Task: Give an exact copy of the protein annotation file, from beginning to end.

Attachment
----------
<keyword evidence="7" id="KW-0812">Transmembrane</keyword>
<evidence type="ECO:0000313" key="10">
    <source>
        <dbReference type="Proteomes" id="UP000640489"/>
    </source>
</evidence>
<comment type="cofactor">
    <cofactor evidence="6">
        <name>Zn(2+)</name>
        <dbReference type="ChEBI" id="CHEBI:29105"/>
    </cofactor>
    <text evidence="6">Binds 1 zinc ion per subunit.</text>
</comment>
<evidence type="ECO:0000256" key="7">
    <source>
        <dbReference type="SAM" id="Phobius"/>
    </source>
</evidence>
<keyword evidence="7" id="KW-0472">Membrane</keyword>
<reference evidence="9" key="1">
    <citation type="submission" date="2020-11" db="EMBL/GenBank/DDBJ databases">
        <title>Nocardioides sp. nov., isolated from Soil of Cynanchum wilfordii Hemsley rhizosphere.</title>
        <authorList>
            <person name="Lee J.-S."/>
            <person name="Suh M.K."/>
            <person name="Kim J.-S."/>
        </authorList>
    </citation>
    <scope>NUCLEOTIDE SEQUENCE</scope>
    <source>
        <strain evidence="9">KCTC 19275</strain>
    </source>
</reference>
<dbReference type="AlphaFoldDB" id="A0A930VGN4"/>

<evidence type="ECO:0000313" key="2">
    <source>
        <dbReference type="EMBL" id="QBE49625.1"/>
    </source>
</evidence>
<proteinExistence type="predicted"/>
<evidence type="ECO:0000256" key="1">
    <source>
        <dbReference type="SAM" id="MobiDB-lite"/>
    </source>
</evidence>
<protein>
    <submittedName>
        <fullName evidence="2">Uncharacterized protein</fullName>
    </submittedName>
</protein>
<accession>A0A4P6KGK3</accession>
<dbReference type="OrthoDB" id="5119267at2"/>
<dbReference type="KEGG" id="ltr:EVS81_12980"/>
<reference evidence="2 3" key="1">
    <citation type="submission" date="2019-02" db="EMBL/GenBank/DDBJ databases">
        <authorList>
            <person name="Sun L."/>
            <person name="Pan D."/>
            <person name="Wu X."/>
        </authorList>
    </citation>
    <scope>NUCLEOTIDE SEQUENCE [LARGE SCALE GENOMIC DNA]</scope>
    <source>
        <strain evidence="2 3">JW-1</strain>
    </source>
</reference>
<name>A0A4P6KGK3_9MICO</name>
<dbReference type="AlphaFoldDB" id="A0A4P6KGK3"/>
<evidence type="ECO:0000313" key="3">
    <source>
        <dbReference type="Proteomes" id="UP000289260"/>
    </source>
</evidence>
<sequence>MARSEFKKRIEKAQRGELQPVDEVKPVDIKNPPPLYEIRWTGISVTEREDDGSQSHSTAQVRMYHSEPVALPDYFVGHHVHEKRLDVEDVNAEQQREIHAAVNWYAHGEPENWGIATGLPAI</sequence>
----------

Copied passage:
<keyword evidence="7" id="KW-0812">Transmembrane</keyword>
<evidence type="ECO:0000313" key="10">
    <source>
        <dbReference type="Proteomes" id="UP000640489"/>
    </source>
</evidence>
<comment type="cofactor">
    <cofactor evidence="6">
        <name>Zn(2+)</name>
        <dbReference type="ChEBI" id="CHEBI:29105"/>
    </cofactor>
    <text evidence="6">Binds 1 zinc ion per subunit.</text>
</comment>
<evidence type="ECO:0000256" key="7">
    <source>
        <dbReference type="SAM" id="Phobius"/>
    </source>
</evidence>
<keyword evidence="7" id="KW-0472">Membrane</keyword>
<reference evidence="9" key="1">
    <citation type="submission" date="2020-11" db="EMBL/GenBank/DDBJ databases">
        <title>Nocardioides sp. nov., isolated from Soil of Cynanchum wilfordii Hemsley rhizosphere.</title>
        <authorList>
            <person name="Lee J.-S."/>
            <person name="Suh M.K."/>
            <person name="Kim J.-S."/>
        </authorList>
    </citation>
    <scope>NUCLEOTIDE SEQUENCE</scope>
    <source>
        <strain evidence="9">KCTC 19275</strain>
    </source>
</reference>
<dbReference type="AlphaFoldDB" id="A0A930VGN4"/>

<evidence type="ECO:0000313" key="2">
    <source>
        <dbReference type="EMBL" id="QBE49625.1"/>
    </source>
</evidence>
<proteinExistence type="predicted"/>
<evidence type="ECO:0000256" key="1">
    <source>
        <dbReference type="SAM" id="MobiDB-lite"/>
    </source>
</evidence>
<protein>
    <submittedName>
        <fullName evidence="2">Uncharacterized protein</fullName>
    </submittedName>
</protein>
<accession>A0A4P6KGK3</accession>
<dbReference type="OrthoDB" id="5119267at2"/>
<dbReference type="KEGG" id="ltr:EVS81_12980"/>
<reference evidence="2 3" key="1">
    <citation type="submission" date="2019-02" db="EMBL/GenBank/DDBJ databases">
        <authorList>
            <person name="Sun L."/>
            <person name="Pan D."/>
            <person name="Wu X."/>
        </authorList>
    </citation>
    <scope>NUCLEOTIDE SEQUENCE [LARGE SCALE GENOMIC DNA]</scope>
    <source>
        <strain evidence="2 3">JW-1</strain>
    </source>
</reference>
<name>A0A4P6KGK3_9MICO</name>
<dbReference type="AlphaFoldDB" id="A0A4P6KGK3"/>
<evidence type="ECO:0000313" key="3">
    <source>
        <dbReference type="Proteomes" id="UP000289260"/>
    </source>
</evidence>
<sequence>MARSEFKKRIEKAQRGELQPVDEVKPVDIKNPPPLYEIRWTGISVTEREDDGSQSHSTAQVRMYHSEPVALPDYFVGHHVHEKRLDVEDVNAEQQREIHAAVNWYAHGEPENWGIATGLPAI</sequence>